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Politics with Michelle Grattan: Simon Birmingham on the Voice, Aston, the Liberals, Uranium

Politics with Michelle Grattan: Simon Birmingham on the Voice, Aston, the Liberals, Uranium

The Liberals have formally decided to oppose the Voice. Peter Dutton has declared he will campaign against it, a high risk strategy when polls are showing a majority of Australians currently support a “yes” vote.

Noel Pearson was scathing of the Liberal Party, calling the decision not to support the Voice “a Judas betrayal of our country”. Moderate Liberal MP Bridget Archer will campaign for the “yes” case.

In this podcast, Michelle Grattan and Senator Simon Birmingham, leader of the opposition in the senate, and one of the few remaining moderates in the party, discuss the Voice, the Aston byelection defeat and “where to now?” for the Liberal Party.

Birmingham wishes more had been done by previous governments, “in the Rudd, Gillard, or Abbott years,” to advance Indigenous recognition.

“If we look at the substance of recognition and Voice, there are vexing issues.”

“They’re also vexing in regards to how you apply them against certain philosophical traits as to whether embedding a different platform for one part of the community in terms of engagement is a liberal or an illiberal concept […] I think there are serious questions there around this.”

“And sadly, as I look at it, I think that achieving national consensus on this topic has only gotten harder and harder over the many years since constitutional recognition was first discussed actively in the Howard government. And in many ways I wish it had been acted upon back then in the Rudd, Gillard or Abbott years.”

Birmingham doesn’t see the Liberal Party being on the wrong side of history in the referendum, but wants to see an open debate. “Australians will make their own mind up and that is at least the beauty of a referendum – we’ll get a clear and decisive result one way or the other as to where Australians stand.”

When asked if a pollster were to call him asking which way he would vote, Birmingham avoids a straight answer, but says he is open to “bipartisanship in working through the details in any referendum”.

“I hope that if there is something that can still be salvaged for national unity out of having a clear bipartisan constitutional recognition of Indigenous Australians, that that is achieved.”

“I hope if clear evidence comes forward during the parliamentary committee process to narrow the scope of the constitutional change that the government has put forward, that I listen to that evidence and try to convince a reconsideration around some of those factors.”

Birmingham concedes the Liberal Party has a lot of rebuilding to do, a point reinforced by the Aston trouncing. Areas needing attention include the migrant vote, women, and the younger generations, he says.

“We do face a vastly different electorate today to the one of some decades ago, and even not that long ago. If you look at some of the rate of change, the fastest growing segment of the workforce are professional women. And urbanisation has only continued to occur at a higher rate, particularly driven by waves of migration with significant numbers of Chinese Australians, Indian Australians and other cohorts growing in number.”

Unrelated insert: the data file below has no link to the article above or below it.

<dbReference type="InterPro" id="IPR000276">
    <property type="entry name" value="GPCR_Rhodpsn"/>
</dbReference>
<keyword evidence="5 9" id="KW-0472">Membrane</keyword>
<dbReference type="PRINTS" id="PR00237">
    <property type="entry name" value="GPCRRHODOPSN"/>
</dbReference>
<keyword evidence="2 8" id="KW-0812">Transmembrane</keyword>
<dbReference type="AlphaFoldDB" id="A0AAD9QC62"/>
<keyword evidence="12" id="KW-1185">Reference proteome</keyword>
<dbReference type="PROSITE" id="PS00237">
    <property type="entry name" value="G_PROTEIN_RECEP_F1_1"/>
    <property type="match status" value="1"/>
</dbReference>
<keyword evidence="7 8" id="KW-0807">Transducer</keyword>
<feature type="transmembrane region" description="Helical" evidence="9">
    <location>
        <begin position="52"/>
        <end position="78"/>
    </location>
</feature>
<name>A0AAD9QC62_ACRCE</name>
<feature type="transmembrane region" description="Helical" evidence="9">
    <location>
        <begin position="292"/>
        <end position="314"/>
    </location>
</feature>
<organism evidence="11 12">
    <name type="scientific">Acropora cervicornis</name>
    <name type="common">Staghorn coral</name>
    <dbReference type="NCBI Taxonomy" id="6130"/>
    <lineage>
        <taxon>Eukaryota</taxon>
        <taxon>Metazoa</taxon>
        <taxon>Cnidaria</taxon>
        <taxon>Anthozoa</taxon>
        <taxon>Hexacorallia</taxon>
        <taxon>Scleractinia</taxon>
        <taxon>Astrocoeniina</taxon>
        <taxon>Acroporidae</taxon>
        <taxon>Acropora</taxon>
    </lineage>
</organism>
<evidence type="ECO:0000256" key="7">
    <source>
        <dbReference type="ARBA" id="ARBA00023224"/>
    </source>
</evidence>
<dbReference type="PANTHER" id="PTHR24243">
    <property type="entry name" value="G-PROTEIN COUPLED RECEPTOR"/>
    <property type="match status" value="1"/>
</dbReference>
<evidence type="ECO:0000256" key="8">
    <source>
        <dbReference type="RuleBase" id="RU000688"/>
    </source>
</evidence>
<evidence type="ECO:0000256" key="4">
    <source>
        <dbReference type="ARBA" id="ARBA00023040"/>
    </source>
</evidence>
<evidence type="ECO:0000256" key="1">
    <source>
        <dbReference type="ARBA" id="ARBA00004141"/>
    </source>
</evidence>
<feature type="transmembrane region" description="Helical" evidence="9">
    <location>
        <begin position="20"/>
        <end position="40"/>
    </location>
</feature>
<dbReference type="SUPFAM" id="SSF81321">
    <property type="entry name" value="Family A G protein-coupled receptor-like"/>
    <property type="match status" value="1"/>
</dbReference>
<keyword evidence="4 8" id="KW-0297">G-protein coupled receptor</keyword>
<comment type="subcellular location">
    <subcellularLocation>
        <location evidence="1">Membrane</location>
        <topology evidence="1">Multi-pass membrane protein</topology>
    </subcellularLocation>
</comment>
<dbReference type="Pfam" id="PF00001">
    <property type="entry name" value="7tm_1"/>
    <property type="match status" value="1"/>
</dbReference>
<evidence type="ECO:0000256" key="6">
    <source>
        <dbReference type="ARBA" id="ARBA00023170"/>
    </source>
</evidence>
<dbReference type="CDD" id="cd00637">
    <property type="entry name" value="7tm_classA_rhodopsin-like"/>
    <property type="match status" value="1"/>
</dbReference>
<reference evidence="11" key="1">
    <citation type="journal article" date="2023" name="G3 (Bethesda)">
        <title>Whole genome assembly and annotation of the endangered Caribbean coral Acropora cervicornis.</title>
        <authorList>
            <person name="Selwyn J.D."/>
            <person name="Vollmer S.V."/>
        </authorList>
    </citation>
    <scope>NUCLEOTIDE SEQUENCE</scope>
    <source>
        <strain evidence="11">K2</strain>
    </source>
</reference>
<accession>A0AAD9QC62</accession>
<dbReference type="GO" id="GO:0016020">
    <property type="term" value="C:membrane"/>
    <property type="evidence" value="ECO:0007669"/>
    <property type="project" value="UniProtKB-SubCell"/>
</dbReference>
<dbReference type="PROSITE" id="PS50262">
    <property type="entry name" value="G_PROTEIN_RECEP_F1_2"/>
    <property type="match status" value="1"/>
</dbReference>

“Now those changes don’t mean that Liberal values are any less relevant today than they have been in the past […] but we do have to make sure that they are framed in a way that is relevant and engaging to electorates and to the modern electorate that we need to appeal to.”

“I think that means looking at how we can engage younger families and younger voters with effective policies about their economic security and especially in relation to the pursuit of home ownership.”

“That means ensuring that in all of those cases about job security, home ownership aspirations, the other aspirations they have that need to be underpinned by a strong economy. We also need to make sure that all feel included in those discussions, regardless of the background they come from, the migrant background or the construct or nature of their family”.

There’s a big push within the Coalition at the moment to embrace nuclear energy.

Birmingham sees the acceptance of nuclear-powered submarines as pointing to a wide change in attitudes towards nuclear technology.

He says: “I was surprised to be honest, when the AUKUS announcement was first made by the Morrison Government and of course with the recent announcements […] just how accepting and supportive the electorate has been of the use of nuclear technologies in the propulsion of our submarine fleet.”

“From a South Australian perspective, the reality [is] that that will mean work on the installation of the nuclear reactor component of submarines taking place at Osborne in suburban Adelaide moving forward. So I think there is a degree of maturity and understanding attached to these debates, but obviously there are lots of safeguards that need to be attached to any nuclear consideration”.

“Way back in my first speech, [I] was clear that I thought nuclear technology should be on the table with how we tackle some of the challenges of our time and how much has happened in the intervening sixteen years. The affordability and growth of renewable energies has changed dramatically and changed the energy landscape dramatically in that time.”

“I don’t think it makes sense per se to just have a ban on nuclear technologies.”

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